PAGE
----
Stepping Up for Staff
Far too often in academic institutions, staff members don’t get much of a voice. Business school governance is typically focused on curriculum and research, but daily operations and functions must be handled as well, and staff members generally take on those responsibilities. The majority of academics would agree that these employees are highly talented and nearly indispensable. Yet, they rarely get seats at the decision-making table.
Consider, for example, what happens when schools create new global programs. Faculty are the ones who decide what countries to visit and what material students should master beforehand, but it is often staff who take care of the logistics of running the programs. If business schools want to create the best possible experiences for our students, we should start with the best possible ideas, and those ideas will only come through partnerships between faculty and staff.
At the Villanova School of Business (VSB) in Pennsylvania, we know how important our staff members are to creating an outstanding experience for our students and our community. We want to hire, retain, and grow our engaged and dedicated staff by making our institution one of the best places to work in the metropolitan area. To that end, two years ago, VSB created the Staff Advisory Council.
Today, 14 staff members from all ranks and departments meet every month to discuss ways to make VSB an outstanding workplace. The council not only generates new initiatives designed to build a stronger community at the school, but also serves as a channel that relays information back to the departments. Each person on the council is also a member of at least one subcommittee working group.
We’re committed to investing in our staff just as we do our faculty. The Staff Advisory Council is a valuable resource in pointing us in the most desired direction.
Taking the First Steps
Our initial goal with the council was to foster staff empowerment and open two-way communication. However, we felt strongly that specific ideas should come from the group, not the dean’s office. Therefore, for the first few meetings, we asked the new council members to give us their honest opinions, while the business school leaders stayed silent and listened. I’ll admit the initial meetings felt awkward, but the tentative hand-raising and hesitant suggestions soon gave way to lively discussions and enthusiastic idea generation.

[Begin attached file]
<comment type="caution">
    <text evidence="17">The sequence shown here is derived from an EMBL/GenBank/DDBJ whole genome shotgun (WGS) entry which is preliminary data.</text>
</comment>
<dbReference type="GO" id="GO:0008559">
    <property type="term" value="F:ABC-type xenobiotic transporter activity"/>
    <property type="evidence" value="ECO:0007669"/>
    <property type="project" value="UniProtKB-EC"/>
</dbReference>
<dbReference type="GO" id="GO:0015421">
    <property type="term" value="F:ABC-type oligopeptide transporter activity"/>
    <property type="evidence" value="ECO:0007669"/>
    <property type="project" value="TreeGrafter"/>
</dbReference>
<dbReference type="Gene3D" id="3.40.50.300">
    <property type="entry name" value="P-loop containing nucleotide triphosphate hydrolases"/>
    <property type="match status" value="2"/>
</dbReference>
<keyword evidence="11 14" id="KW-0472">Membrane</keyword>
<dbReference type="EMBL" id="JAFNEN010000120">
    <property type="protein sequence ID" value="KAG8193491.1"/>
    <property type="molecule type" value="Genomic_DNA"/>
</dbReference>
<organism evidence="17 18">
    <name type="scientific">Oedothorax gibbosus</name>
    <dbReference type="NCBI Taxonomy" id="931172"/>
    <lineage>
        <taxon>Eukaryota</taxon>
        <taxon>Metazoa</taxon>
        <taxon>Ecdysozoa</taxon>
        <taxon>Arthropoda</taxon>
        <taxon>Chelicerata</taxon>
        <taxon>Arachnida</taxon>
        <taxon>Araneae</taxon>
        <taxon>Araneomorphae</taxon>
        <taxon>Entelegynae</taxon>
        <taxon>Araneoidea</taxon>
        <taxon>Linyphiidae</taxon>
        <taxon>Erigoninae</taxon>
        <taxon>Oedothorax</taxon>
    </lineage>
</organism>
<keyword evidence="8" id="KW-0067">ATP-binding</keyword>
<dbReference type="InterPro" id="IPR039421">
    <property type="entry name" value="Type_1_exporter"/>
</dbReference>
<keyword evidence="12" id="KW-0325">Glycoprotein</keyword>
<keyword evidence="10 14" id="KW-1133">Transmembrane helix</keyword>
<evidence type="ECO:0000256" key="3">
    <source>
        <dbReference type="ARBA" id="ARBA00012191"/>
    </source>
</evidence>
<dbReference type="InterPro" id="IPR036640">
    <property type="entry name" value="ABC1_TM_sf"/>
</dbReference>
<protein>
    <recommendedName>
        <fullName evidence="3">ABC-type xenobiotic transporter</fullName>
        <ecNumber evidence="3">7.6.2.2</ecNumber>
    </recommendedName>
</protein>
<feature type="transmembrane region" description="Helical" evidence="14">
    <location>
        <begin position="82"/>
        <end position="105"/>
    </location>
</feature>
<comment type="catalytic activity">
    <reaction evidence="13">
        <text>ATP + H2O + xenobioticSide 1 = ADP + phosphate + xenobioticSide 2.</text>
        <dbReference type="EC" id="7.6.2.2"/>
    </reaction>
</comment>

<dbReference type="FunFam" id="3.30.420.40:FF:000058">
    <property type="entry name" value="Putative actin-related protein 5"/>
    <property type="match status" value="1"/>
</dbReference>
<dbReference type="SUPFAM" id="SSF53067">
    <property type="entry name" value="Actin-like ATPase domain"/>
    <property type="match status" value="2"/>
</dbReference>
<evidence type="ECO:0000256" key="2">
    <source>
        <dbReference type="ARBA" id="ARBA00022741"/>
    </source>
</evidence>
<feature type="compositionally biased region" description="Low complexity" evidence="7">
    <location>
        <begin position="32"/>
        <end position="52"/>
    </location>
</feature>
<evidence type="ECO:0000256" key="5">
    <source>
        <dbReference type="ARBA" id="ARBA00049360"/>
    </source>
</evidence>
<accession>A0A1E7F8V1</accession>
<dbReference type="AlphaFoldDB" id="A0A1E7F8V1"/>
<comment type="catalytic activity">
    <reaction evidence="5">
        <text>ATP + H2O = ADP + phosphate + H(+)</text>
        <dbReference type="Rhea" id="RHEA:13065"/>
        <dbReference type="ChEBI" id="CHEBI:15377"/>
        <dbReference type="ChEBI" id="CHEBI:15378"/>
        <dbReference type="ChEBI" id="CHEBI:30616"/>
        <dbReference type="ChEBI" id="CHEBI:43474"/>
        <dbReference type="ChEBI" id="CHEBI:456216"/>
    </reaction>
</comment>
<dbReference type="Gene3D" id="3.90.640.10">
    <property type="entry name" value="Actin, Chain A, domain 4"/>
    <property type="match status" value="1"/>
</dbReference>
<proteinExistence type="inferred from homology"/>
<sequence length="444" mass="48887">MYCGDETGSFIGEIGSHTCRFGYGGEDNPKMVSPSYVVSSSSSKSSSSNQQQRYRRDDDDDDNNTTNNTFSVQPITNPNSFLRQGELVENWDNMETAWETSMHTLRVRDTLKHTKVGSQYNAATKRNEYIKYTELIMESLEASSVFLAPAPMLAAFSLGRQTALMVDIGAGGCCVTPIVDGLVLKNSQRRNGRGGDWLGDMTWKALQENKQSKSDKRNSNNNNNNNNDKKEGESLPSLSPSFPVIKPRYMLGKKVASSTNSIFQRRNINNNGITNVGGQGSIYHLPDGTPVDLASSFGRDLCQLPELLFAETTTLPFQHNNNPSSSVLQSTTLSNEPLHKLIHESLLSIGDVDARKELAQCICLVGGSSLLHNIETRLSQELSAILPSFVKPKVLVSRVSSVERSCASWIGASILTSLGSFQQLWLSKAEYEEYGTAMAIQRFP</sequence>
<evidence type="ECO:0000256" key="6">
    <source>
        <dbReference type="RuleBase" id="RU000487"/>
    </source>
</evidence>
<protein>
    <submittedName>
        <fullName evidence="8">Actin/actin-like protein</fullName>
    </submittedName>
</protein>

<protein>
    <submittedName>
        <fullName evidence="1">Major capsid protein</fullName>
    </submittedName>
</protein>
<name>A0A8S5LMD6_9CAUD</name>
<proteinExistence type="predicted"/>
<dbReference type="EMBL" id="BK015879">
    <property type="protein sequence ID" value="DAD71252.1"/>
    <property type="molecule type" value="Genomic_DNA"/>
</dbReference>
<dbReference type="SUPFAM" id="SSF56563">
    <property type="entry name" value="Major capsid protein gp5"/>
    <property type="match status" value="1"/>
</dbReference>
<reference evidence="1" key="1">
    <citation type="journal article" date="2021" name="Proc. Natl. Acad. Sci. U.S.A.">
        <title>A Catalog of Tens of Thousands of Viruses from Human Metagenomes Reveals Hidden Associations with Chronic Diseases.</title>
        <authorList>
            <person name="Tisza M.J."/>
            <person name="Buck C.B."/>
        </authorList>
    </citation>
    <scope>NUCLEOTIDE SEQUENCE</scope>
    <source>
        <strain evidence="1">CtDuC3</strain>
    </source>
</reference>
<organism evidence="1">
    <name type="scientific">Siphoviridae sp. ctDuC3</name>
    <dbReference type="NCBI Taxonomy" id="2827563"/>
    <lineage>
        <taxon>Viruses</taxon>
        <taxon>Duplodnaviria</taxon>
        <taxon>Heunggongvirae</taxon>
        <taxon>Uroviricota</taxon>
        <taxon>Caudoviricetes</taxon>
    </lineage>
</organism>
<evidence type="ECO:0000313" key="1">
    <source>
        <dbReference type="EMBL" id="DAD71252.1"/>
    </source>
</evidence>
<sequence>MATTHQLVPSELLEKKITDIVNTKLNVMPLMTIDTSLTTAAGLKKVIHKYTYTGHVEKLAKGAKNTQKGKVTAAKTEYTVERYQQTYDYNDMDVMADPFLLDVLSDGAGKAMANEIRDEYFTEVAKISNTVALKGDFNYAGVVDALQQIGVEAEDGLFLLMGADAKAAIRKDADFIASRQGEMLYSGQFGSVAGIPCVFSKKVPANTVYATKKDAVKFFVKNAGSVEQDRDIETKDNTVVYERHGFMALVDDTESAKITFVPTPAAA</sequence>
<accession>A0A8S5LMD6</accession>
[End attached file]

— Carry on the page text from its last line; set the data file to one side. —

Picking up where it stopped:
One of the staff’s first initiatives was to conduct a climate survey that gathered input from across VSB’s departments and used that data to inform the council’s priorities. The climate committee plans to run that survey every other year.
The most recent survey uncovered a lot of positives. For instance, 93 percent of staff said that their work supports the VSB mission, and 88 percent stated that their co-workers are committed to doing quality work. In general, the staff agreed the best thing about working at VSB is our community, which includes students, staff, and faculty.
We felt strongly that specific ideas should come from the Staff Advisory Council, not the dean’s office.
However, the survey also identified areas where there is room for improvement. For instance, 65 percent of respondents felt they had had opportunities in the past year to learn and grow professionally. We’d like to see that percentage go higher. The professional development subcommittee is already working to add more professional training opportunities this year—virtually, of course.
Those new opportunities will complement ongoing efforts like the lunch-and-learn series created by the council. Of the eight sessions we have held so far, some have focused on developing practical skills such as using Excel or improving emotional intelligence, while others have been more broadly educational. Many have been delivered by VSB faculty. I taught the very first lunch-and-learn lesson on negotiation strategies. I’m proud to say that, since then, several staff members have used with me some of the negotiating tactics that we discussed! While COVID-19 has forced the lunch-and-learn sessions online, we have continued this popular series.
Focusing on Relationships
Several council subcommittees work toward breaking down silos between staff and faculty. Academia can be hierarchical, even among professors—even more so between faculty and staff. People tend to compare their job functions, much to everyone’s detriment. We believe that if people get to know each other across departments, we will generate even more cross-disciplinary collaboration.
That’s why one of our subcommittees is devoted to strengthening staff and faculty relations by planning activities designed to increase person-to-person interactions. Before COVID-19 put a pause on those activities, our communications and marketing department and our Centers of Excellence held open houses where staff and faculty could mingle. We believe that both casual get-togethers and structured community meetings will promote understanding about the value that each individual brings to the school.